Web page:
At the October event last month, Microsoft revealed the upcoming Creators Update for Windows 10. The update – as the name suggests – focuses on adding new features for creators, such as the new Paint 3D app. It also tries to make Windows 10 more accessible, with improved accessibility features across the board.
It is, however, also an opportunity to fix some of the issues with Windows 10 – particularly, the inconsistent interface design across Windows. The recent leak about Microsoft’s new design language is, of course, the larger effort, but some smaller things can be fixed in the meantime.
If you haven’t used a UWP app – you might ask, what’s the ‘Share UI’; well, it is a menu that pops up when you click on the Share button in UWP apps – the feature emulates the sharing feature present in all modern mobile operating systems.
The feature was added to simplify the sharing experience on Windows 10 – all you need to do is click the share button, and pick the app you want to share the content with.
It might be surprising to know then; the Share experience on Windows 10 is not, in fact, from Windows 10, but from Windows 8 – it wasn’t revamped, overhauled, or touched at all.
It is a representative of the inconsistencies we see in Windows 10 – the File Explorer uses Ribbon UI, while the Control Panel is the same one present in Windows 7, meanwhile, the Start is now ‘Modern’ – but random parts of the UI such as the ‘Share UI’ are still following the older Windows 8 guidelines. The Windows 10 UI is truly a mess, and Microsoft wants to fix that with Redstone 3 – but that’s far away.
Thankfully, the Share experience doesn’t have to wait for Redstone 3 – it is being revamped in the Creators Update itself.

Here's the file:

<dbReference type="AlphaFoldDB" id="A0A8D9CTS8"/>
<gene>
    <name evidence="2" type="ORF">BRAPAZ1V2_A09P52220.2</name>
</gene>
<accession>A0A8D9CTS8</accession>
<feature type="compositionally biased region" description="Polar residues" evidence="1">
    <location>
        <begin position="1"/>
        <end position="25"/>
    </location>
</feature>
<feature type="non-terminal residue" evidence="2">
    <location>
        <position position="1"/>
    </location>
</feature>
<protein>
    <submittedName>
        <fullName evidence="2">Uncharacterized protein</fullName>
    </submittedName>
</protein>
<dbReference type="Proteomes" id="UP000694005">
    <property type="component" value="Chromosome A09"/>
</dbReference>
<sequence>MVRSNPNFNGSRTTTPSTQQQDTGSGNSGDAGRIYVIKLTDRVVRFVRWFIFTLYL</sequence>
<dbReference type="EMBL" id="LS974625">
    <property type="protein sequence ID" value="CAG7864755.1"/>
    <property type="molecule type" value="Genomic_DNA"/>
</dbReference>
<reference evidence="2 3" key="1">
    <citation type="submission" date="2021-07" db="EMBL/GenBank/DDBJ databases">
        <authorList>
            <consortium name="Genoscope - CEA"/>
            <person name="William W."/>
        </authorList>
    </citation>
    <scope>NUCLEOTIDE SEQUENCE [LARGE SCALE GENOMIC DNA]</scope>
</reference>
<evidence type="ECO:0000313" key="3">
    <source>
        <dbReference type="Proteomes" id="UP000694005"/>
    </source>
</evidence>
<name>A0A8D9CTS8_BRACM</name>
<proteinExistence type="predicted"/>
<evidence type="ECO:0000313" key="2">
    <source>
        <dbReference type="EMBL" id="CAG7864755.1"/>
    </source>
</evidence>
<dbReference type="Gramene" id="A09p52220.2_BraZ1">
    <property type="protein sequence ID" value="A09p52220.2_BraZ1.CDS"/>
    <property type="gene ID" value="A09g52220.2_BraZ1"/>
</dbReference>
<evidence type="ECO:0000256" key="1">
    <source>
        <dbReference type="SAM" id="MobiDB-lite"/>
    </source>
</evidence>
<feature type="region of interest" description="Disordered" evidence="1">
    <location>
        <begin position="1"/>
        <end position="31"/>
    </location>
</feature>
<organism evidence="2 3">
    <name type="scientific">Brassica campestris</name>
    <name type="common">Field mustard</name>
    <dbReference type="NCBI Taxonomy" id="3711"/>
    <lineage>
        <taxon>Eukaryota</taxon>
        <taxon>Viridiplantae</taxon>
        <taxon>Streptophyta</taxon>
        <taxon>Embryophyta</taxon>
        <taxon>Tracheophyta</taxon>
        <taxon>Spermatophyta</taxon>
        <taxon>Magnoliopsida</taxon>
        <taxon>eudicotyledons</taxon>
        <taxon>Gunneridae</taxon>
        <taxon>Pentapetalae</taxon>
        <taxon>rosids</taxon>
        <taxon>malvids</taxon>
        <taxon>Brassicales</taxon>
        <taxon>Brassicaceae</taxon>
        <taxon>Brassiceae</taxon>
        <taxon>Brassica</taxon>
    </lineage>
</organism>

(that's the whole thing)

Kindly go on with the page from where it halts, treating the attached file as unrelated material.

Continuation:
The Insiders, of course, are getting a glimpse at the update before everyone – Peter Skillman, General Manager of Core UX in Windows mentioned that the Share UI would be getting improvements in upcoming Windows Insider Preview builds, in a recent tweet.
— peter skillman (@peterskillman) November 25, 2016
Insiders, however, do not have to wait for the next build – with a simple registry tweak, they can enable an unfinished version of the UI.
If you are on Windows 10 Insider Build 14971 or up, simply follow these steps to enable the new Share UI:
- On your keyboard, press WinKey + R to open the Run command prompt.
- In the Run command prompt, type ‘regedit’ and press Enter, or click OK.
- Navigate to HKEY_LOCAL_MACHINE\SOFTWARE\Microsoft\SharePlatform – you might need to create the SharePlatform key if it doesn’t exist.
- Inside the SharePlatform key, right-click and create a new DWORD 32-bit value – name it “EnableNewShareFlow.”
- Set the value to 1, and save it, then reboot your PC.
The next time you share something via the share button in any UWP app, you will get the new Share UI, albeit in a somewhat broken state.
As Skillman said, the Insiders will get to see the new UI properly at some point – when, that would be the case, remains unclear. Though, if the UI is present in current Insider builds – it shouldn’t take long for it to show up as the default UI.
Microsoft is finally admitting the inconsistencies in the Windows 10 UI and fixing them – nothing could be more delightful than a unified interface across the board, as it used to be up until Windows 8.